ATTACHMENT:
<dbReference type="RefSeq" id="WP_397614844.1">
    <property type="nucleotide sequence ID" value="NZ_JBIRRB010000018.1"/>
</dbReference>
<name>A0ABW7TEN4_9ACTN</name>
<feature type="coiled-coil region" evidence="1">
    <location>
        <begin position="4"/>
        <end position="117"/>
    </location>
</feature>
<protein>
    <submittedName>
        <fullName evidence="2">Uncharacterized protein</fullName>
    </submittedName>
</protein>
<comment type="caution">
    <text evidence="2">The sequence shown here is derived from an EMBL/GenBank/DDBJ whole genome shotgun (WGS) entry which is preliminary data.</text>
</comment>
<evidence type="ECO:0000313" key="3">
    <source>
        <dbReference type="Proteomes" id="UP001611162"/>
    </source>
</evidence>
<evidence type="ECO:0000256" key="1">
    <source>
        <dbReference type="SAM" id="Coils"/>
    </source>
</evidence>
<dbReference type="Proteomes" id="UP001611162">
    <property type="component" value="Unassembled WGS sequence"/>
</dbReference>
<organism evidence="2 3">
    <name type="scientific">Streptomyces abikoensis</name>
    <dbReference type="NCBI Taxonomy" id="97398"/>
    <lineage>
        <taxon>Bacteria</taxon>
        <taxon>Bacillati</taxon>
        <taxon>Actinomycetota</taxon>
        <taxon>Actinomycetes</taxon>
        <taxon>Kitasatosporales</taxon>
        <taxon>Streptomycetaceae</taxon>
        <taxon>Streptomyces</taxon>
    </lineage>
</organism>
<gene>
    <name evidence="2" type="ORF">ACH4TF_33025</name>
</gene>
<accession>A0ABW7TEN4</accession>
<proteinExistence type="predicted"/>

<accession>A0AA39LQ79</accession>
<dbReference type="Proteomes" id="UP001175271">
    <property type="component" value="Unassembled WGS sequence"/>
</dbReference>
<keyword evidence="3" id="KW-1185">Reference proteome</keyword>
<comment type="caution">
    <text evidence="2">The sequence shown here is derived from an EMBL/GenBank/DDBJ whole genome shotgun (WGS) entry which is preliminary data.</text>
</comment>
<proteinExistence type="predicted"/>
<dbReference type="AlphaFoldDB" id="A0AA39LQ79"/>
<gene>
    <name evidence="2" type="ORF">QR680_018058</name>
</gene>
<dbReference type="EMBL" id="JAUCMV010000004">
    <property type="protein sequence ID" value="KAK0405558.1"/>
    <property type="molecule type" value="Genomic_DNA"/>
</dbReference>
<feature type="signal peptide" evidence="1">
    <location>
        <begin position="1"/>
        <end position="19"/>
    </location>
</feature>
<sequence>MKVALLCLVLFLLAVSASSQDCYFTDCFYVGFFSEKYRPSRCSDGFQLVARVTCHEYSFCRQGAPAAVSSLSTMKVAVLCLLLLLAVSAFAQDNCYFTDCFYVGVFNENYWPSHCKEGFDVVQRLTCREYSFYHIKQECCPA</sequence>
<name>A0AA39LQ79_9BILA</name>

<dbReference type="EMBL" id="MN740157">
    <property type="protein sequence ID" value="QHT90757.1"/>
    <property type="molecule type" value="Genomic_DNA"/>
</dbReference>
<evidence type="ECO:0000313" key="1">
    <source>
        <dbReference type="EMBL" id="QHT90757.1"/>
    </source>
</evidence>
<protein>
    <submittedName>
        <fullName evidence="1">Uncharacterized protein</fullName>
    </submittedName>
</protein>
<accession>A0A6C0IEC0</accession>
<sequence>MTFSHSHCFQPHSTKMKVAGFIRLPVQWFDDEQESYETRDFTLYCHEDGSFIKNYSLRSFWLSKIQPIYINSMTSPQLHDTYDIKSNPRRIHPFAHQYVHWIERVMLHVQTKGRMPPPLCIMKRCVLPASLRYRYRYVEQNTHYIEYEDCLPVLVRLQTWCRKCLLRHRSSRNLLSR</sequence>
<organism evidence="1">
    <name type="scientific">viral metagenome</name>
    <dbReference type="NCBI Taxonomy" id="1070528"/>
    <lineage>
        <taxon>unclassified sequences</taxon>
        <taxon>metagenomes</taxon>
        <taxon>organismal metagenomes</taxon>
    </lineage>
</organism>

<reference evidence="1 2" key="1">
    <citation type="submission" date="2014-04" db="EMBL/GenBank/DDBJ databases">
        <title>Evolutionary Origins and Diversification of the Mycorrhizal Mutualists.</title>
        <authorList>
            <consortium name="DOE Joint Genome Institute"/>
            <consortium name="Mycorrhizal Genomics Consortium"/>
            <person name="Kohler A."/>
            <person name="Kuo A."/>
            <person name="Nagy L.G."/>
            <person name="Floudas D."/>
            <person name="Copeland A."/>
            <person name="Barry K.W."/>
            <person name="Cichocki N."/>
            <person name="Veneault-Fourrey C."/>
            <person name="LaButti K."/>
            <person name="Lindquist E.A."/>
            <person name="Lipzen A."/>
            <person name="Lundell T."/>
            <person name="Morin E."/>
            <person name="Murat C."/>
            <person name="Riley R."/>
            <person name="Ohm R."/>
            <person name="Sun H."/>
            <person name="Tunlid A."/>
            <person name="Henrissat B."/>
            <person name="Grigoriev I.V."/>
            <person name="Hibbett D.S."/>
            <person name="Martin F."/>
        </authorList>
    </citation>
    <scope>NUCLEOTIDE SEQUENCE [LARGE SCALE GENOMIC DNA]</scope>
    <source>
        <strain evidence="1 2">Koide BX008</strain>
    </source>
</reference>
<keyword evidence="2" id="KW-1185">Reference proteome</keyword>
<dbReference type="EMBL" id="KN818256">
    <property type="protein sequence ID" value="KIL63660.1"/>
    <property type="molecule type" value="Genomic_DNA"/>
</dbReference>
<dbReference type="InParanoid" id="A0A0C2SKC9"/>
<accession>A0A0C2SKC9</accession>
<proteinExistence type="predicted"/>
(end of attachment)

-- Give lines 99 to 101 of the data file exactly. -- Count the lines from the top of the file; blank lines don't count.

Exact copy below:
</organism>

<reference evidence="1 2" key="1">
    <citation type="submission" date="2014-04" db="EMBL/GenBank/DDBJ databases">